Indiana Tax Court to Assessor: “Taxpayers deserve more than taxation by trickery”

Indiana Tax Court to Assessor: “Taxpayers deserve more than taxation by trickery”

The Indiana Tax Court admonished an Indiana Assessor for the “conjured ambiguity” she applied to the Court’s unambiguous reassessment instructions.  

On May 24, 2018, the Indiana Tax Court in Switzerland County Assessor v. Belterra Resort Indiana, LLC partially reversed the Indiana Board of Tax Review, ordering a further reduction to the values of its hotel, riverboat casino, golf course and related property for the 2009 to 2014 assessments – resulting in Taxpayer’s right to additional refunds. The Court’s opinion included instructions for recalculating Taxpayer’s assessments. On remand, the Indiana Board ordered reassessment of the property but abdicated any oversight role in the recalculations. More than a year later, the assessments remained unchanged. Taxpayer, accordingly, asked the Tax Court to enforce its order. In response, the Assessor argued that the Tax Court lacked subject matter jurisdiction to consider the request. Before the Court rendered a decision, Assessor claimed that final assessed values, in fact, had been assigned and the refunds had been consummated. Therefore, Assessor contended that only a local trial court had jurisdiction to hear Taxpayer’s refund dispute.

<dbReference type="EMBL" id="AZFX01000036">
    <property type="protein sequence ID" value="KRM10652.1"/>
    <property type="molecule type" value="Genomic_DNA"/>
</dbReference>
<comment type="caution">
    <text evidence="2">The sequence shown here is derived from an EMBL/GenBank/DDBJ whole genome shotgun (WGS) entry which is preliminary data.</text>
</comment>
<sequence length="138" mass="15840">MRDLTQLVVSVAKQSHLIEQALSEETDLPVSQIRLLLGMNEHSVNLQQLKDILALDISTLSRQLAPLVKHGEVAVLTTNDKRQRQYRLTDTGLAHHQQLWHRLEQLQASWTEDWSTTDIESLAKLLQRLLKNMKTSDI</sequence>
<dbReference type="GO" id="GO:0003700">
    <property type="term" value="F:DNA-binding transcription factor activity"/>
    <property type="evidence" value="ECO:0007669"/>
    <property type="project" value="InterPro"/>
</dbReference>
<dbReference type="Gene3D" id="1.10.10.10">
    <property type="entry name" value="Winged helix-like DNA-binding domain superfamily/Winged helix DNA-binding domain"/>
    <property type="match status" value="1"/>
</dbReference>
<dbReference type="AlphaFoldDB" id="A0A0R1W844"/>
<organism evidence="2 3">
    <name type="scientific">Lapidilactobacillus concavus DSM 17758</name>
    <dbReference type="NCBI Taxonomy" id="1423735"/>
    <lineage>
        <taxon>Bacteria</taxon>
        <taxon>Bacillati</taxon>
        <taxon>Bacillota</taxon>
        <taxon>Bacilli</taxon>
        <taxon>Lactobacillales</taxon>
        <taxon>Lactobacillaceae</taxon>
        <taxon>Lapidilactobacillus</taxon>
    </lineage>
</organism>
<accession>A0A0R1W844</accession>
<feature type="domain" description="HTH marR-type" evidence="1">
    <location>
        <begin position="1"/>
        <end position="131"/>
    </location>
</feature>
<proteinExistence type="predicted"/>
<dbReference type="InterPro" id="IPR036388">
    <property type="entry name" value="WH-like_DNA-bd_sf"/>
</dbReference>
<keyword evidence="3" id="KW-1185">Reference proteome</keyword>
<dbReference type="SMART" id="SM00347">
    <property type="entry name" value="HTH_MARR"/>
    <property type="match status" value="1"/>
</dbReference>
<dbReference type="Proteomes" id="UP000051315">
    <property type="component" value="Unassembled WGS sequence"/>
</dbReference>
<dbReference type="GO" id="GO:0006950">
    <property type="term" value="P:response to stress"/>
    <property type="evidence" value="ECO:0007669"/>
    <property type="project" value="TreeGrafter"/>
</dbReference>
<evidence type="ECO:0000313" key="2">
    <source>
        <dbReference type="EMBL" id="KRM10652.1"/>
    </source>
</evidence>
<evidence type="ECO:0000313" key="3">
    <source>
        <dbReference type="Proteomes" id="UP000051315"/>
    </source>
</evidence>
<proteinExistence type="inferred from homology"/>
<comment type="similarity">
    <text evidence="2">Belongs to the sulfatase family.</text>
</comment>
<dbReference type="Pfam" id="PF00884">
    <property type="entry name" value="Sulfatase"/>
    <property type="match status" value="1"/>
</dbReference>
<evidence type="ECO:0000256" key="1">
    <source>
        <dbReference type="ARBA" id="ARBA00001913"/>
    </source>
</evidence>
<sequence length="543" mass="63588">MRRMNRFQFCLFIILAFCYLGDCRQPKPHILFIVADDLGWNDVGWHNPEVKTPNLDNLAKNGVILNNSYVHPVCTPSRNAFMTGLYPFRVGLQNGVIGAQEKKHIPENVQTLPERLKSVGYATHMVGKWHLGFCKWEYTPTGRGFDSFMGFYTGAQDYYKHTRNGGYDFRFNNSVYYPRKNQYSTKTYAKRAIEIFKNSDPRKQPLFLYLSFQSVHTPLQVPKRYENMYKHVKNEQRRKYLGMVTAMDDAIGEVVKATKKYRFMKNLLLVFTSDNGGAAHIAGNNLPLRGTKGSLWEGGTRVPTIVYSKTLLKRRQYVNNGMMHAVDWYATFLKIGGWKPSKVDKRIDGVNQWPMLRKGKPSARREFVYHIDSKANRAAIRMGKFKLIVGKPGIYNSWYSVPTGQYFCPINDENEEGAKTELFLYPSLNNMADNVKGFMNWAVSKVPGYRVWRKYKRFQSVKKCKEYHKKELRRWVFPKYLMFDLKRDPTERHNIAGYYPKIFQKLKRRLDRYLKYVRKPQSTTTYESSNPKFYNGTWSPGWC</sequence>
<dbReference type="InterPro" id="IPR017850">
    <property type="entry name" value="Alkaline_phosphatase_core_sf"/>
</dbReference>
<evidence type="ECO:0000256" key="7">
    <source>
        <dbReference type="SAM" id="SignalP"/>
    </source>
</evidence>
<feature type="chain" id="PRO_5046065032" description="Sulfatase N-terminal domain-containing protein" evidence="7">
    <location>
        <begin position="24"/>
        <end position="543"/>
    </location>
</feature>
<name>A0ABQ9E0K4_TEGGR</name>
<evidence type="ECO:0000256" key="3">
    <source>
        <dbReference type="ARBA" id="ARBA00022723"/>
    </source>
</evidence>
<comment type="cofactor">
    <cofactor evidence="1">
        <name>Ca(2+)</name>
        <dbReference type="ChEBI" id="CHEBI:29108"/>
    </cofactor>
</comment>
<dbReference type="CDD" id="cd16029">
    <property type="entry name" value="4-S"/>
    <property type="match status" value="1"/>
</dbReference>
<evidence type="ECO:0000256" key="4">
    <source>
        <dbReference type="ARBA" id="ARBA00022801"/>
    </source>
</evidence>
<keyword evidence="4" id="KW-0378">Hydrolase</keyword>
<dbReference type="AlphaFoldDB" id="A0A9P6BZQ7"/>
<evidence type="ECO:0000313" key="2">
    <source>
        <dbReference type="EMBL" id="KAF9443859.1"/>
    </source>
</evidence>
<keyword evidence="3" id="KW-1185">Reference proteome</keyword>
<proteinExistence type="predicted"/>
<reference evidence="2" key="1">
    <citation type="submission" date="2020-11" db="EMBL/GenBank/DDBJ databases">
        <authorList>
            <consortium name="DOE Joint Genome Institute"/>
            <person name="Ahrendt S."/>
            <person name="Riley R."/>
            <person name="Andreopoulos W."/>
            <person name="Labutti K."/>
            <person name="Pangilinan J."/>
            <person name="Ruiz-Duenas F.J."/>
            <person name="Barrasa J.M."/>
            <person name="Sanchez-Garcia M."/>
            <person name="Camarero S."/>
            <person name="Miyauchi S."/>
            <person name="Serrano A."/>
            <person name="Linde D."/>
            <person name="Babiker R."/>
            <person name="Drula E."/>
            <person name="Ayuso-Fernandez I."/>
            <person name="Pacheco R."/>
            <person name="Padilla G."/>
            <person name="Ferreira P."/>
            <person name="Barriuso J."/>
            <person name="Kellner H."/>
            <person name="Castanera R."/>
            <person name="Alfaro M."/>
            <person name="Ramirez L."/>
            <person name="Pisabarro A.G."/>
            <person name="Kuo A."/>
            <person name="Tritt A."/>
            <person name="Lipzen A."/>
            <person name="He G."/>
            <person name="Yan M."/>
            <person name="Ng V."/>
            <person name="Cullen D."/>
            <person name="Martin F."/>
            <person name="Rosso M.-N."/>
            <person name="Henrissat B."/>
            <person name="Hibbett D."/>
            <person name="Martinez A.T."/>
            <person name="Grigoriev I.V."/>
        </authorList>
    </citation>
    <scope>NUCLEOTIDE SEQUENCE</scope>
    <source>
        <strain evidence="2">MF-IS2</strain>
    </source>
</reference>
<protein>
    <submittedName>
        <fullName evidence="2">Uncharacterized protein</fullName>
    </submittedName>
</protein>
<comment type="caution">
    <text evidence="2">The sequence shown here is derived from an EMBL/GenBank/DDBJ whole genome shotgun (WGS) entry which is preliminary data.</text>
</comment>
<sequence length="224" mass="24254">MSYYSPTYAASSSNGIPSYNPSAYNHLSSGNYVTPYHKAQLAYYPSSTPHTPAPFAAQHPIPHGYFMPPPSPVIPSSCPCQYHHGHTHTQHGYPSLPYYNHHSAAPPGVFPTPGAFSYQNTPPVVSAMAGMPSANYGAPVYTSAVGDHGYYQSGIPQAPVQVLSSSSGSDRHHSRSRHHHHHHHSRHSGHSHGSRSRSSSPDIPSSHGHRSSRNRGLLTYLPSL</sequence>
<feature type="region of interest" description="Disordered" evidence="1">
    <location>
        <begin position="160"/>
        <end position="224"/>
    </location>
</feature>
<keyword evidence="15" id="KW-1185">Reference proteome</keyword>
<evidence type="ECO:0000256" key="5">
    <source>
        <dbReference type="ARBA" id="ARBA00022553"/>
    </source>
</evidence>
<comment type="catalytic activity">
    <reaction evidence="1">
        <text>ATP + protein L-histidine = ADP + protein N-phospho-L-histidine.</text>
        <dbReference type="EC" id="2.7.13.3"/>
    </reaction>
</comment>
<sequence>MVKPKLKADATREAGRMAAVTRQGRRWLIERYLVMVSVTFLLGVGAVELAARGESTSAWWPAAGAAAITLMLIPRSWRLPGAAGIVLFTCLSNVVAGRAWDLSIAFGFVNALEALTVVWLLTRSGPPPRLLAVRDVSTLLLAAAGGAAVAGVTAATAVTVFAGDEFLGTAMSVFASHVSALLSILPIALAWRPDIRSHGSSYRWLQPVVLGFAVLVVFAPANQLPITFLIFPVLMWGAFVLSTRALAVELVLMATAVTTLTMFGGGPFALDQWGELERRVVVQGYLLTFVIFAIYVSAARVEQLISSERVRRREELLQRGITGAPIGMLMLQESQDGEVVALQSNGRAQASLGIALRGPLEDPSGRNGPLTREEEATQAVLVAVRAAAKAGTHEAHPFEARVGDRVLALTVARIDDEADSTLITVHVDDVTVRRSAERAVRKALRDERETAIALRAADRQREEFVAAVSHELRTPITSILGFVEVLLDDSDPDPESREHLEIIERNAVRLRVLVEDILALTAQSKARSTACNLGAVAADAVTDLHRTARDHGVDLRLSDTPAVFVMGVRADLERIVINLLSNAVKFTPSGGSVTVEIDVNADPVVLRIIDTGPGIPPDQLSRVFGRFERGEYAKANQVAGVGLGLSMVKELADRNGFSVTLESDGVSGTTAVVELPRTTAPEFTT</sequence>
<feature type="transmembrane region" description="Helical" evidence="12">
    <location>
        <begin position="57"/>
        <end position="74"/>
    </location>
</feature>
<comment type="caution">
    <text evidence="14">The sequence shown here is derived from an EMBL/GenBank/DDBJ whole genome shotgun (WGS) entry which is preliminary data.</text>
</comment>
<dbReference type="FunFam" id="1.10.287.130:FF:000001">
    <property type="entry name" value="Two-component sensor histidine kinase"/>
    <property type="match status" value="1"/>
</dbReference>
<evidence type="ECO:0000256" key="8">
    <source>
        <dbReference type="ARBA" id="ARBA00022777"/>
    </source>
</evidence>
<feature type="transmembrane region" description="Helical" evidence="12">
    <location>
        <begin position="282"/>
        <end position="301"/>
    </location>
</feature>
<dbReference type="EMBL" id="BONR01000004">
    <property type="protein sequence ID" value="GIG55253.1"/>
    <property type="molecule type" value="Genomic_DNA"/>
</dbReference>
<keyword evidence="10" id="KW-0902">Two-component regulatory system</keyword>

On August 15, 2019, the Tax Court issued its order on Taxpayer’s request for enforcement. The Tax Court first noted that it retains jurisdiction over its decisions until final disposition. No final disposition had yet occurred here, so the Court retained jurisdiction over the case. The Tax Court (like any other court) inherently possesses the authority to ensure that its instructions are carried out. The Indiana Board was obligated to oversee compliance with the Court’s assessment instructions. By fulfilling its oversight function, the Indiana Board reduces “the possibility that additional judicial resources must be expended” and “insulates an assessor – typically a party in property assessment cases – from the appearance that she advanced her own self-interest.”

The Court admonished the Assessor for her tortured efforts to avoid complying with its unambiguous order, observing:

Here, the Assessor’s post-decision actions and claims appear to be intended to reduce the adverse effects of the Court’s decision. First, the Assessor conjured an ambiguity in the Court’s instructions for calculating the corrected assessments where there was none. Then, when corrected values were issued presumably based on that conjured ambiguity, the Assessor invented procedural infirmities to prevent the Court from enforcing its decision. Taxpayers deserve more than taxation by trickery, and the Court will not countenance such actions.

The Court ordered the Indiana Board to verify and provide written notice that the corrected assessments comply with the Court’s instructions.

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